Why do we need a Decade of Ocean Science for Sustainable Development?

Oceanography is a relative newcomer to the long list of recognised disciplines studied by scholars across the planet.  We oceanographers assert that the first true ocean science was carried out in the mid 19th century. In 1872 HMS Challenger set sail from Portsmouth on the world’s first global oceanographic expedition. These early ocean scientists were often Naval officers serving on lengthy expeditions to far flung parts of the globe. Continue reading →

Cold-Water Reefs: A Hidden Winter Wonderland

Guest Blog by Laura Anthony, Florida State University. Originally published on the Reefbites website. For many, the word reef conjures up images of snorkeling in bath-temperature water above vibrant corals and fishes next to a sunny beach. Yet there are more species of corals that illuminate the wintery waters of the deep sea, forming habitats that rival the colors and biodiversity of shallow-water reefs. Continue reading →

The First Iceberg

Guest Blog from Dr Amber Annett a NERC Independent Research Fellow within Ocean and Earth Science, National Oceanography Centre Southampton at the University of Southampton. Every expedition is full of firsts. First cruise with these colleagues, first time on this ship, first time in that location, first time collecting this type of sample or running that analysis on board. Continue reading →

A puzzle from the past

If we take part in a road trip (while we miss this at the moment), do not fall asleep. See the rhythms of nature. Every single rock has a story. A virtual tour: chalk cliffs vs. basalt columns South England's coastline features chalk cliffs. Chalk is made of skeletons of coccoliths. They sank down on the seafloor from the sunlit waters above. The 100 meters cliff shows a 100 million years history - peaceful deposition during the Cretaceous followed by dramatic movement of land and sea. Continue reading →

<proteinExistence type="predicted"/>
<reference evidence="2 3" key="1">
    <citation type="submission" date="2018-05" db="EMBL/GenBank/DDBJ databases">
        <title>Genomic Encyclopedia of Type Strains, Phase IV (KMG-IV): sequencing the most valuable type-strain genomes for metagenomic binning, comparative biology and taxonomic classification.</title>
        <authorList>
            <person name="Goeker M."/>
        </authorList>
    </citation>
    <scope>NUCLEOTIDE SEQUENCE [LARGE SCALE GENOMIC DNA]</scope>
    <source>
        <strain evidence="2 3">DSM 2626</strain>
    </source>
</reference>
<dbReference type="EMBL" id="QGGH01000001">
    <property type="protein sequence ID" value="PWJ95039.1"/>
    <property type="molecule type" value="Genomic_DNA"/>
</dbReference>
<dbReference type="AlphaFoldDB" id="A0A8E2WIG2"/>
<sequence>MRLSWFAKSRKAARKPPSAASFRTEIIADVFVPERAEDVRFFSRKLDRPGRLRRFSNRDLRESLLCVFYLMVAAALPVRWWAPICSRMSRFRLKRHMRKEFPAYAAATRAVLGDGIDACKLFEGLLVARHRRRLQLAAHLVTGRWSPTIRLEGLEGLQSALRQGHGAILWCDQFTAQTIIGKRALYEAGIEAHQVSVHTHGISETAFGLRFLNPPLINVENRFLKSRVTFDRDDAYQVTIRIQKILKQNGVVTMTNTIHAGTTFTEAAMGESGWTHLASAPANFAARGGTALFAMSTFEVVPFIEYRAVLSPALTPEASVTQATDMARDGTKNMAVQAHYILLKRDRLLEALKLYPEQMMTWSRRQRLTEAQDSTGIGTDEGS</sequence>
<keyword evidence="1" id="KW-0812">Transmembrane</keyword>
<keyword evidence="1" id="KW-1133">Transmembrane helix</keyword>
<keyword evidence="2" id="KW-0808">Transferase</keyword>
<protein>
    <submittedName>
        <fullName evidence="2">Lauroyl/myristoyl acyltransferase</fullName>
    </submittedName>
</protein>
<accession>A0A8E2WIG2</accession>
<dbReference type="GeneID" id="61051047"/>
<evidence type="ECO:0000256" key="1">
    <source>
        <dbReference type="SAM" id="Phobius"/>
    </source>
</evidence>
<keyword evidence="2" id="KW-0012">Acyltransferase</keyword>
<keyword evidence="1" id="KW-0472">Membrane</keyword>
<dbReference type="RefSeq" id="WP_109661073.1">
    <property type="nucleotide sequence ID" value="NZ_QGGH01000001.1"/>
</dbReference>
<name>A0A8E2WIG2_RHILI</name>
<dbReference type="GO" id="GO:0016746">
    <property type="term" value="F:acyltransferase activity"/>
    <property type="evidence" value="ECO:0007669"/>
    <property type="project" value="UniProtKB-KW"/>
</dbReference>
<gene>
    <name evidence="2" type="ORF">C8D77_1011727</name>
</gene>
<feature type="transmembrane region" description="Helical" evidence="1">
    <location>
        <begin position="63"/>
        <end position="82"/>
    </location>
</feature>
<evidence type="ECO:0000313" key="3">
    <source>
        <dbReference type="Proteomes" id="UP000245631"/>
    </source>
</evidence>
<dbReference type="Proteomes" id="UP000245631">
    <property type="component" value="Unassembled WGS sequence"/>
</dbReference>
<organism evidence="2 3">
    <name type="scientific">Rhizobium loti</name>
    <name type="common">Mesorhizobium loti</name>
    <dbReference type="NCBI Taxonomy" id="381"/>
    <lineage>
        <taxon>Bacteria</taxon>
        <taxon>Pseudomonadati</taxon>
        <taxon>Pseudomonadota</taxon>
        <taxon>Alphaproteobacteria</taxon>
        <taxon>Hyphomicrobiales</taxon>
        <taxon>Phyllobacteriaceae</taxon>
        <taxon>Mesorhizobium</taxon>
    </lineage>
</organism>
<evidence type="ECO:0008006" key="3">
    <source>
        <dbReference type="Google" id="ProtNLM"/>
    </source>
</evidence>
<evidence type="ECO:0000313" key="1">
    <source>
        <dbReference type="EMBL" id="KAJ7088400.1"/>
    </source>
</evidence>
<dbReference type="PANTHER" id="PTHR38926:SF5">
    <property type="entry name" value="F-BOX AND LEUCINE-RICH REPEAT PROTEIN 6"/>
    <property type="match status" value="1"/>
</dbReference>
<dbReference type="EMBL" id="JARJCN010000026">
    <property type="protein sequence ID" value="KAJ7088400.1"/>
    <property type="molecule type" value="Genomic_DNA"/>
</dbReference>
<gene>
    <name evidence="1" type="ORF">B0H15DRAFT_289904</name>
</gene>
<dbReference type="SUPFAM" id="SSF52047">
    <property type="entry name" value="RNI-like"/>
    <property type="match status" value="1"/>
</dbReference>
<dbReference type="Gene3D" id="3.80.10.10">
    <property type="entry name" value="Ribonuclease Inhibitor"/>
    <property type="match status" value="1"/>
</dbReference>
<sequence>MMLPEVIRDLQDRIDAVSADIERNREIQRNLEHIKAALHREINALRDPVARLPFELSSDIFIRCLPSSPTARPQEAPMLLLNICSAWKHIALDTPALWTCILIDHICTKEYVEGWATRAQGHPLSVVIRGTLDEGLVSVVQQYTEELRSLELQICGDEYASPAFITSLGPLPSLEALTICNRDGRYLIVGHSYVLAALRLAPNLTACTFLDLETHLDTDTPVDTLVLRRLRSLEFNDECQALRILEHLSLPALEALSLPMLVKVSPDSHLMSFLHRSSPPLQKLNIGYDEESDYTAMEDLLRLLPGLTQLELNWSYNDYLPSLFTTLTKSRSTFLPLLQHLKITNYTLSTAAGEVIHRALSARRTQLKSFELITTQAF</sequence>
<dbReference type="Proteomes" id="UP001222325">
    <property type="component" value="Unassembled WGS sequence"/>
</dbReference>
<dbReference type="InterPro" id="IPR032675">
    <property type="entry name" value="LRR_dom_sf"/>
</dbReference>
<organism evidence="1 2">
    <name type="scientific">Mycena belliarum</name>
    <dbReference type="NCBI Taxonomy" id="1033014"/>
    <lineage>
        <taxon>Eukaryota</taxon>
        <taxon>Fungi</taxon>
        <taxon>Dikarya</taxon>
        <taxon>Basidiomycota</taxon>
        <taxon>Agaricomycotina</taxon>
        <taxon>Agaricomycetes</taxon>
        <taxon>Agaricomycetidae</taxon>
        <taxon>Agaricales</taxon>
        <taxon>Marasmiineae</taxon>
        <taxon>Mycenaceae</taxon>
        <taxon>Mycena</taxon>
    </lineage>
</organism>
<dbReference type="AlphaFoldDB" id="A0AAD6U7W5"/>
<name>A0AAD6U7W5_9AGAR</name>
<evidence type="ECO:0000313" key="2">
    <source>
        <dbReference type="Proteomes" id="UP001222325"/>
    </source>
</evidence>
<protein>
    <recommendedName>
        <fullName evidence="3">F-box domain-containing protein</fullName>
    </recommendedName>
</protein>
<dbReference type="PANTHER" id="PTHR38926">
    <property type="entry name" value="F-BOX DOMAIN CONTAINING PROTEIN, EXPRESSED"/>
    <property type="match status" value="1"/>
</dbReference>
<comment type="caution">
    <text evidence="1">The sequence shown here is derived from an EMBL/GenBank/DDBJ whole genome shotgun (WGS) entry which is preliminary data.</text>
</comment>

Hot vents, cool people

If you dive into the deep, you may find the ocean not as dark/silent as you thought. Back to the year 1977, a group of scientists from Woods Hole Oceanographic Institution saw photos of shimmering water drifting out of the seafloor along the Galapagos Rift. This was the first discovery of a hydrothermal vent, and it has since changed our understanding of the planet. Continue reading →

Professor Maarten de Wit: 1947-2020

We are hugely saddened to hear of the passing of Professor Maarten de Wit on 15th April 2020.  Professor de Wit held the Chair of Earth Stewardship Science at Nelson Mandela University and was a Visiting Professor at the University of Southampton. He was a great thinker, an outstanding geologist, a visionary Earth steward and a good friend.  Our thoughts are with his family, students and collaborators from around the world at this difficult time. Continue reading →

Exploring our ocean during lockdown

We are running our free online course, Exploring our Ocean during lockdown to support those of you home schooling young people (remember those under 13 must be accompanied by an adult learner please), to support those of you who, like me, miss the ocean and want to share images, memories, and our passion, to support our growing community of learners commited to expanding ocean literacy across the globe and changing behaviours and policies to sustain our future. Continue reading →

Every silver lining has a touch of grey

If you had told me a year ago that I would be answering questions on the Equations of Motion in a physics exam, or preparing a geophysical survey report for a proposed wind farm – well, I would have said that you were mad. I do not consider myself a scientific kind of girl. Building businesses, growing assets and marketing brands is more my vibe. Yet here I am. With a head saturated with scientific knowledge and newly grey hairs. Continue reading →